What Santa essentially controls and restricts is exec and variants. But that’s not the only possible way to run arbitrary code. There is the obvious way of exploiting something and running our shellcode/ROP payload, and there are also dynamic libraries. Because Santa only controls exec we can run whatever code we want via a dynamic library injected using DYLD_INSERT_LIBRARIES without tampering with any Santa binary. We can go further and instead of putting all our code inside a dynamic library we can use it to run regular binaries that are not authorized to in lockdown mode.

We simply need to piggyback on any Apple signed binary (remember the system deadlock problem) with DYLD_INSERT_LIBRARIES to inject our library. For example any command line utility such as /bin/ls will do the job.
How can we execute other binaries using an injected dynamic library? That’s quite easy using some obscure and deprecated dyld functions. For example NSCreateObjectFileImageFromMemory and NSLinkModule would allow us to load an arbitrary executable into memory and execute it (please refer to Mac Hackers Handbook Chapter 9 and MemoryBasedBundle example by Apple).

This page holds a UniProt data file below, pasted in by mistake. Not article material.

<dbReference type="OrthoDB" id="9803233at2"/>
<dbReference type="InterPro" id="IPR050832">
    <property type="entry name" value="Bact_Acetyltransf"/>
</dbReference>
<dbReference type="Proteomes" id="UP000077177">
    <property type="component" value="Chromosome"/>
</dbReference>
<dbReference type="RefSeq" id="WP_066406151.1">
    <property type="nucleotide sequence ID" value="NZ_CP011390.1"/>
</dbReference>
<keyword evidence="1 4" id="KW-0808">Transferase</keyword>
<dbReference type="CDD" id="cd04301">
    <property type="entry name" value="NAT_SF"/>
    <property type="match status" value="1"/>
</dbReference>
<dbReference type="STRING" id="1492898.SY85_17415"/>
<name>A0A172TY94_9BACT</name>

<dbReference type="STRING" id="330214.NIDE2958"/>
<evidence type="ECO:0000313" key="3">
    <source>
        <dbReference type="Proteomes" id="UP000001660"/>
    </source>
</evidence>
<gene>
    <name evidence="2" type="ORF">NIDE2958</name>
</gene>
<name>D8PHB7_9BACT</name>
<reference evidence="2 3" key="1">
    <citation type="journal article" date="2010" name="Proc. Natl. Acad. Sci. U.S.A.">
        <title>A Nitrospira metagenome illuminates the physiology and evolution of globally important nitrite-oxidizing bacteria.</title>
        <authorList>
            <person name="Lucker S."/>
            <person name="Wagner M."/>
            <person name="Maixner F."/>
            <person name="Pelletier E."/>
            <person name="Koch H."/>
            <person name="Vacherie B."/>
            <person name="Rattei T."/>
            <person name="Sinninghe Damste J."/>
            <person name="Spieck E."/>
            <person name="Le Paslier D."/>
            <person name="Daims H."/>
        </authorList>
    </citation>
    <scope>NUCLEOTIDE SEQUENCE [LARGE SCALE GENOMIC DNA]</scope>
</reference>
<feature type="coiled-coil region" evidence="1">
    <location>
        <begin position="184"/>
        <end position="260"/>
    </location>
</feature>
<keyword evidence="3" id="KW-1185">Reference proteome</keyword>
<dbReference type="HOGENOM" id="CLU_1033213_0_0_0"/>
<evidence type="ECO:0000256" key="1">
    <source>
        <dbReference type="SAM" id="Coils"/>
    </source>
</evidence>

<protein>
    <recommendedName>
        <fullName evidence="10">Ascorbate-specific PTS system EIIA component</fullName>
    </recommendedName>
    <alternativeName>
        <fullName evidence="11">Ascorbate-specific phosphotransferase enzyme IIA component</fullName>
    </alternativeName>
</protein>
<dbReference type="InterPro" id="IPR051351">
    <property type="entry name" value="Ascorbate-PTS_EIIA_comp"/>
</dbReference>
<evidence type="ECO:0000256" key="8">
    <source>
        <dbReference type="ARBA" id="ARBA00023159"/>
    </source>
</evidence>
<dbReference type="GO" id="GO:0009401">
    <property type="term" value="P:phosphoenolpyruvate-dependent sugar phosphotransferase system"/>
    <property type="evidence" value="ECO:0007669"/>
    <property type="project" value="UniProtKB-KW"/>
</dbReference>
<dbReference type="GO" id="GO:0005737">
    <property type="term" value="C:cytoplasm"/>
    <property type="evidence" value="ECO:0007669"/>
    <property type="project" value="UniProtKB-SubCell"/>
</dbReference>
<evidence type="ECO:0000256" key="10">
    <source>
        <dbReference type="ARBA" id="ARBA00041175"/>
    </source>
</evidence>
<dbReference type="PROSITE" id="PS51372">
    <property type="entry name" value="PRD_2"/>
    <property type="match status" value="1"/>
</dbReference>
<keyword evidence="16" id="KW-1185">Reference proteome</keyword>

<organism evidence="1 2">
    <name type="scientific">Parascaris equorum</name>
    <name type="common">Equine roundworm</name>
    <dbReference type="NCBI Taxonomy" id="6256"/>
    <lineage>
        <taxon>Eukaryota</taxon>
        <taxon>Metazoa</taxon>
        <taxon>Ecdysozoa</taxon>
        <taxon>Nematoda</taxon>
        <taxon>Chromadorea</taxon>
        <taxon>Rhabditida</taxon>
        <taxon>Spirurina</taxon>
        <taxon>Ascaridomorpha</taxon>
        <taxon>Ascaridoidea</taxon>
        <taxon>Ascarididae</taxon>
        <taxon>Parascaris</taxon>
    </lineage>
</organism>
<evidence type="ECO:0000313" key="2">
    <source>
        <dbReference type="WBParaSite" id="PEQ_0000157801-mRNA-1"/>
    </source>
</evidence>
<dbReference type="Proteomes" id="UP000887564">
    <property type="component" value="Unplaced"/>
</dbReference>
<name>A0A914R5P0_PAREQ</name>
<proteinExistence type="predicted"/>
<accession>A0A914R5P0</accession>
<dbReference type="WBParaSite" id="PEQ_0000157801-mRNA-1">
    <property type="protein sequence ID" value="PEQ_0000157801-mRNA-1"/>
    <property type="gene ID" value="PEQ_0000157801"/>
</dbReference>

The workflow is very simple. We inject our library into a whitelisted binary, load the unauthorized binary with those two dyld functions, and start it by calling its entrypoint (main) function. Because this doesn’t trigger a second exec we just bypass Santa controls. The original process will continue execution in the unauthorized binary and that’s it.

The sample code uses the deprecated APIs, which can be removed anytime (although they have been marked deprecated for quite a few OS X major versions). There’s really no need to use those APIs because we can do all their work ourselves. Most of the work is related to linking, so we could implement ourselves a simplified linker or re implement those functions and have dyld do all the dirty work for ourselves. As long we are able to inject a dynamic library we are able to bypass Santa. The DLL hijacking issue recently presented by Patrick Wardle could be used to plant the library and then execute any APT material.